"Foreign investors and international markets are awaiting tangible results from Athens in order to be convinced that the country is, finally, turning a corner, and that something is moving after years of frustration. Their wait has been a long one and the economic pressure on the country has been unbearable. But the deals regarding the old airport, and the new one as well, could do the trick. However, if foreign investors are to be convinced of Athens’s commitment to change, it will need to make some bold decisions that will allow the country to circumvent, and essentially neutralize, the naysayers within the administration and within the state that are doing everything in their power to stand in the way of the growth Greece so desperately needs. The problem is that those opposed to progress are determined as ever to keep standing in the way."

And the second article was written by Bill Rhodes, the doyen of sovereign financial crises. I had written about Rhodes on several occasions in the early years of this blog when I lamented that no one was listening to his advice (had they listened, the crisis would have been resolved within 2-3 years, in my opinion). The gist of Rhodes' message is summarized in the following sentence:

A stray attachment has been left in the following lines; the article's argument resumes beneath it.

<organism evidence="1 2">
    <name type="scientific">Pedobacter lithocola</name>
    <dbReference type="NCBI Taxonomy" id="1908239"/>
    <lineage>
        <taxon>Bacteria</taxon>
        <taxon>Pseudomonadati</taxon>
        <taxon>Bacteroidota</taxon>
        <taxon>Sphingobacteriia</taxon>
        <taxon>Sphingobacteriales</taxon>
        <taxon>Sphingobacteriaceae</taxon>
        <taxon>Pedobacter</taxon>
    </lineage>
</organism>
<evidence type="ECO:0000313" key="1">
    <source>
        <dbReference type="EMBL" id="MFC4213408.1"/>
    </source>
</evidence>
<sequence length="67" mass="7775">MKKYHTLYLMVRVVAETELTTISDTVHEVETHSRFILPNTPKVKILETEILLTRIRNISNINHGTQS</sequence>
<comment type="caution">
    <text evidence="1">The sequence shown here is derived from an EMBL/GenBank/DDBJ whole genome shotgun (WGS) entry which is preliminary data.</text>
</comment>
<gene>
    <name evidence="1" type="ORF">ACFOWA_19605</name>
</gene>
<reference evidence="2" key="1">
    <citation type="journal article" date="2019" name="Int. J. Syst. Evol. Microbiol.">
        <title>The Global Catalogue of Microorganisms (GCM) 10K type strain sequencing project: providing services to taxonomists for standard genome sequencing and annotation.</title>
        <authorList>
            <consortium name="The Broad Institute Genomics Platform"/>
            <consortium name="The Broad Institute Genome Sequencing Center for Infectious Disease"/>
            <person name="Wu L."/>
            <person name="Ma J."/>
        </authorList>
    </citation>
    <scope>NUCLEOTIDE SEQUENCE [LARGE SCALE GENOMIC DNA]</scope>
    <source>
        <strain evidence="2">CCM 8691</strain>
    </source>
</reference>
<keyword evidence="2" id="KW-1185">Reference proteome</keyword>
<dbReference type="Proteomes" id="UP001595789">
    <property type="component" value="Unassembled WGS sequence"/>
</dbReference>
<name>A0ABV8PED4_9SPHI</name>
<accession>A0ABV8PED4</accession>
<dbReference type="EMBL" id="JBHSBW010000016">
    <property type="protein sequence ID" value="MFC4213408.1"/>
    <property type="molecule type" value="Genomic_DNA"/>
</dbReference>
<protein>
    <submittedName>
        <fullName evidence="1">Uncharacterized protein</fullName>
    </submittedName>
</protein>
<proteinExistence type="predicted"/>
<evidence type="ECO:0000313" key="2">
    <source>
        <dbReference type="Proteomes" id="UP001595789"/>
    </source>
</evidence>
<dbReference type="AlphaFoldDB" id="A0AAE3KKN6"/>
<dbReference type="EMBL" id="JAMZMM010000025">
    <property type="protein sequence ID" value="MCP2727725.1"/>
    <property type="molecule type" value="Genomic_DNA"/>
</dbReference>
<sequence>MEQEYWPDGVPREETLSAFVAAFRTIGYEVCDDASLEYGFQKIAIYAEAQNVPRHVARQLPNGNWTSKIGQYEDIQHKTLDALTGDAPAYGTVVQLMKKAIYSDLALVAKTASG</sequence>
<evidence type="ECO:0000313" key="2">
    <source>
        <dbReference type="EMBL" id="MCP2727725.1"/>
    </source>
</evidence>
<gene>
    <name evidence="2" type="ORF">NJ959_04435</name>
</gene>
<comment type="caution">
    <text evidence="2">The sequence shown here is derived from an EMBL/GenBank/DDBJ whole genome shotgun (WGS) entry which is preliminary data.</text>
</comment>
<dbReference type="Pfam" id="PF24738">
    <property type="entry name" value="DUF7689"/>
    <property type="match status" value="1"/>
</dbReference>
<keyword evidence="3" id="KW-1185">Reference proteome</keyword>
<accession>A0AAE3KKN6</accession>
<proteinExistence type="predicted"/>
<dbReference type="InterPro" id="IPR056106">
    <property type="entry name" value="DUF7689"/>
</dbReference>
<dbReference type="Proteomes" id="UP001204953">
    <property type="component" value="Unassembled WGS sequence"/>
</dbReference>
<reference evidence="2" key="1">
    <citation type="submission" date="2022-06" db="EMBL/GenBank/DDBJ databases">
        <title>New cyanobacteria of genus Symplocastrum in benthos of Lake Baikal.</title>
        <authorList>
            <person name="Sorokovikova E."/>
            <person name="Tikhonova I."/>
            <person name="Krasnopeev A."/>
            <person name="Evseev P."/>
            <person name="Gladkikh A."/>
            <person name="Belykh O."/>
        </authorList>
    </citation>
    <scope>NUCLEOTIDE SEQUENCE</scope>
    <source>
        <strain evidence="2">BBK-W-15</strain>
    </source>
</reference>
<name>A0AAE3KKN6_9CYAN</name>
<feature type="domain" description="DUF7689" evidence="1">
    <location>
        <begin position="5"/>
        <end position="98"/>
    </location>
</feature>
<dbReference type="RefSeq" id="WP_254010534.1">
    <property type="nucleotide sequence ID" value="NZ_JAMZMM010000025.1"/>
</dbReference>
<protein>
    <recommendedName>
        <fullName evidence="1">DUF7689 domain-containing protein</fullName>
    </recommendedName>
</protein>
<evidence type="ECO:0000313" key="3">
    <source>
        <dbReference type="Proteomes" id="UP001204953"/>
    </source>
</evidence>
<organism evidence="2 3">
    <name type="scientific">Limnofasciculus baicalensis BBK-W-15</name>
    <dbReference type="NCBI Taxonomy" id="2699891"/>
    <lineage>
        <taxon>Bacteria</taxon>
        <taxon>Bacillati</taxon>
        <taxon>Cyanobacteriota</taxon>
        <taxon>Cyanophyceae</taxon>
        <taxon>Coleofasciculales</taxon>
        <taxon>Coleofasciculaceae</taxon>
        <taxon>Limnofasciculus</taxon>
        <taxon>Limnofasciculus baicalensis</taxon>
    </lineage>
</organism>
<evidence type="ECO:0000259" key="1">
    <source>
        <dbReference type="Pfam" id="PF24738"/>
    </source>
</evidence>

"Debt relief really means softening the terms on interest rate payments on the outstanding debt as the Greeks have no requirement for many years to come to start repaying principle."

We have now observed a song-and-dance around the above two positions between Greece and its creditors for months and it is likely that it will continue for even more months. Bill Rhodes once said exasperatingly: "We are in a sense of gamemanship here and everything is being played out in the public rather than getting in a room, something that I was accustomed to for 25 years with so many debt restructurings around the world, and to say 'Let's get it done!'"